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Last Updated on December 24, 2018

10 Simple Ways To Stop Overthinking

10 Simple Ways To Stop Overthinking

Analysis paralysis.

It’s when you do a whole lot of thinking … but you never take action.

Let’s look at New Year’s Eve resolutions as an example. Every year, millions of people say they’re going to make big changes in their lives. And yet only 12 percent of folks stick to their resolution.

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Why?

It’s not that they don’t want to change. But when you don’t set a plan in place for getting off your butt and taking the steps necessary to making your goal happen, then failure is often the result.

Here are 10 easy ways to stop overthinking and start doing.

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Set short time limits for decisions.

One of the easiest ways to stop overthinking is to give yourself “decision making deadlines.” It’s okay to take some time to think through tough decisions. But most decisions shouldn’t require a lot of your time. Here’s what I do: set a reminder on my phone when I need to make a decision quickly and am spending too much time thinking about it.

Become a person of action.

The first step is often the hardest. But it’s the most important. If you want to change something in your life, you need to take action now. It sounds simple but most of us just don’t do it. Want to lose weight? What have you done today to make that happen? Want to quit your job and work for yourself? What action have you taken today to achieve that goal? Take baby steps … starting this moment.

Let go.

One of the most important lessons to help you stop overthinking is this: you can’t control everything. There will always be circumstances beyond your control. So embrace your fears, and face them head-on. Don’t be afraid to stumble. Because you’ll learn valuable life lessons with each failure that will only serve to help you grow.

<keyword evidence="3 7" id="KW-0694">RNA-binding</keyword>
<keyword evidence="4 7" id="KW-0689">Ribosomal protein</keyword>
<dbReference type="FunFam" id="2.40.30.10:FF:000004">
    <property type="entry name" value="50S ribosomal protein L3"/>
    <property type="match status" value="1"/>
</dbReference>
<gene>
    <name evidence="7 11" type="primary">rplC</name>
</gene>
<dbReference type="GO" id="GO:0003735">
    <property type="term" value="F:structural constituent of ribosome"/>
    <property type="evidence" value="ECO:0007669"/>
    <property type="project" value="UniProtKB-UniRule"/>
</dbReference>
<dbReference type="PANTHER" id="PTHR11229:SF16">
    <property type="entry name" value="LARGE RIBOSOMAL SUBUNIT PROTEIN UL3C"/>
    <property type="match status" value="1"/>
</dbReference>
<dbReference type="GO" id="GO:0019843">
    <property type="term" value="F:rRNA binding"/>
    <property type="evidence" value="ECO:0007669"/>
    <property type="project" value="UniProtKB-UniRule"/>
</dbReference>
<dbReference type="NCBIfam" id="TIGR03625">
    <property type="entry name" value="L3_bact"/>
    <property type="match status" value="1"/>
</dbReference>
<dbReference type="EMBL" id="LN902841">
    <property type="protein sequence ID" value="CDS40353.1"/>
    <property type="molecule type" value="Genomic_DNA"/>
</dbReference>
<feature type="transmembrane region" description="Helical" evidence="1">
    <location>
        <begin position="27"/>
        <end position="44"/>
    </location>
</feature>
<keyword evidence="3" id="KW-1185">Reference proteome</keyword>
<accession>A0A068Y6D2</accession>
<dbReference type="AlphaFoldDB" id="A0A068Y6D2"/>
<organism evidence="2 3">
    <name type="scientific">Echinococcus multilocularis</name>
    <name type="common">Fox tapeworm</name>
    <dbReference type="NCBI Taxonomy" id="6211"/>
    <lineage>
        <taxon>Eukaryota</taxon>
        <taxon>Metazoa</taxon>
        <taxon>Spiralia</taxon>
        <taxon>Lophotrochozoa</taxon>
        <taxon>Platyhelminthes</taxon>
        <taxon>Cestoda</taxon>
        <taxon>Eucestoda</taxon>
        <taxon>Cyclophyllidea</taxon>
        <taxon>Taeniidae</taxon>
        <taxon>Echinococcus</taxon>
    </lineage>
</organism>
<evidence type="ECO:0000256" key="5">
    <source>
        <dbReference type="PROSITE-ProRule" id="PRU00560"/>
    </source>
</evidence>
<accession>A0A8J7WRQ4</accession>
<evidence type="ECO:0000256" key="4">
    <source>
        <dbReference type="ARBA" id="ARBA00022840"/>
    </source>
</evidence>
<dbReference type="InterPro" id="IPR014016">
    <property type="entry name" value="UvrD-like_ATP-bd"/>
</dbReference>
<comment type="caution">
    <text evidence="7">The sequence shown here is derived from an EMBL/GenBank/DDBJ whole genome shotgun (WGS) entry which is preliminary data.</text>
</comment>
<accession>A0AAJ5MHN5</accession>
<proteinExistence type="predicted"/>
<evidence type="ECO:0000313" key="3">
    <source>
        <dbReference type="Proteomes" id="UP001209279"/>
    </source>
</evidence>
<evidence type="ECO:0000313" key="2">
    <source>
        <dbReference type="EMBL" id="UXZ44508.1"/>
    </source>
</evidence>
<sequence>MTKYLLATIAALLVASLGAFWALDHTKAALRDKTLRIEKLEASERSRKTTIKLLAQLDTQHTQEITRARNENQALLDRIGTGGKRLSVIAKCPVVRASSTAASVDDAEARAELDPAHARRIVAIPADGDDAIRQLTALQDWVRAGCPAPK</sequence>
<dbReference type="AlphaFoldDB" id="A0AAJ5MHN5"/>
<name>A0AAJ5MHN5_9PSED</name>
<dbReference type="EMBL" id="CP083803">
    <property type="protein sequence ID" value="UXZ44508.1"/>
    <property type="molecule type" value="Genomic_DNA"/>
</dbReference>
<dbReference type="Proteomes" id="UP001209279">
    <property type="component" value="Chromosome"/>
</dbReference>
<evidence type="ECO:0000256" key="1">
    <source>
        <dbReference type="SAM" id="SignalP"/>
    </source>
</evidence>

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Write down your action plan and track your progress every day.

This is by far the most effective strategy I’ve used to stop overthinking and become a man of action. It’s very simple too. Pick up a cheap daily planner (or find one online). At the beginning of each week, write down the things you want to accomplish that week. Then, every day record what actions you’re taking to get there. Every day one of the first things I do is list out the things I’m going to do to achieve my goals. And when I check those things off my list, I know I’m closer than I was the day before.

Burn some calories.

Exercise is an amazingly therapeutic way to free your mind of negative thoughts and help you keep a healthier body and a healthier mind. Exercise doesn’t have to be a chore either. Find an activity you love to do, then start doing it every day … even if it’s for five minutes. Once exercise becomes a habit that’s part of your every day life, you’ll notice that you start to become a better decision maker (and you’ll look and feel better too).

Meditate.

Meditation is a scientifically backed method to help you relax and free your mind. Even taking a few minutes every day and focusing on just breathing slowly and deeply can have a profound impact on your life. It’s one of the best ways to help you put things into perspective and stop overthinking.

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Read something inspiring.

Sometimes too much reading can be counter-intuitive. But reading inspiring words (like you’ll find on Lifehack) can help you develop a more positive, motivated mindset. Don’t just read and do nothing though. The key is to take that positive energy and turn it into some type of action that gets you closer to where you want to be.

Do something spontaneous.

Spontaneity is a fantastic way to break you out of a funk and help clear your head. Many of us don’t think we have a lot of opportunities to be spontaneous because of work and family constraints. However, being spontaneous can be something as simple as trying a new food; going to a new class at the gym; or watching a new TV show. The point is, you want to place yourself out of your comfort zone so you can experience different ways of thinking … which can in turn prevent overthinking.